Hiroshi Mikitani, the founder of Rakuten Inc., has a bold approach to making his company competitive in international markets. He's making employees conduct all of their communications--meetings, emails, verbal conversations--in the English language:
At the time of the 2010 announcement, only about 10 percent of Rakuten’s 6,000 Japanese employees could function in English, according to a case study by the Harvard Business School. Rakuten operated in just two foreign countries — it has since expanded into 10 more — and most of its business came from Japan. Critics argued that Rakuten’s employees, forced to hold meetings and write memos in English, would simply become less articulate, less efficient and far less happy.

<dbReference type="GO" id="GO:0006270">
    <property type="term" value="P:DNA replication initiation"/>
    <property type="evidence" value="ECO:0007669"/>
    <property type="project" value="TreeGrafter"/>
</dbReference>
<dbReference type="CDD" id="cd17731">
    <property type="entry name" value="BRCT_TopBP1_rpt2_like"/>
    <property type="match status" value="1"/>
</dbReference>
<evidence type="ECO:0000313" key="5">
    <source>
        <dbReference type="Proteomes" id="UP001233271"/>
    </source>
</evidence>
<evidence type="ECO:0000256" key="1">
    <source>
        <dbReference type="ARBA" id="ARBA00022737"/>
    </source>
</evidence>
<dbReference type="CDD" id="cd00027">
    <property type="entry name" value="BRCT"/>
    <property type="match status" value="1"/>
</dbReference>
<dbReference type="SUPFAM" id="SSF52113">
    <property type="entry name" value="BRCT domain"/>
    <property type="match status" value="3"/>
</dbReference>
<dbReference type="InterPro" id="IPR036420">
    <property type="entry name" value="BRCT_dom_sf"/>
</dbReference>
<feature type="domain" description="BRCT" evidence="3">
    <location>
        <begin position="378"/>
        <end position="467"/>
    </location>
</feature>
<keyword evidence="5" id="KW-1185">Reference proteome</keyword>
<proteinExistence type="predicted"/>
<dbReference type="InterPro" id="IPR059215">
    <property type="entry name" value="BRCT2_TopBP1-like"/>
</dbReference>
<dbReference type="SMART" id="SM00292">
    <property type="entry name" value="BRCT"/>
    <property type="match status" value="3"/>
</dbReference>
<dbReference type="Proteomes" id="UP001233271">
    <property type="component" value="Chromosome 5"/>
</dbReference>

At times, the two-year transition from Japanese to English — dubbed by the company as “Englishization” — has been as awkward as the term itself. Workers were told they would face demotions if they didn’t reach target test scores, and a handful of employees quit, Mikitani said. Other workers, quoted without the use of their names in the 2011 Harvard case study, saw it as an “exercise in perpetual humiliation” or as a “layoff tool.” [...]
At Rakuten, workers scrambled to improve their language skills by the July 1 target date, after which all major internal documents and meetings were to be in English. About 75 percent of Rakuten’s employees are based in Japan, the company says, and its foreign employees face the same language requirements.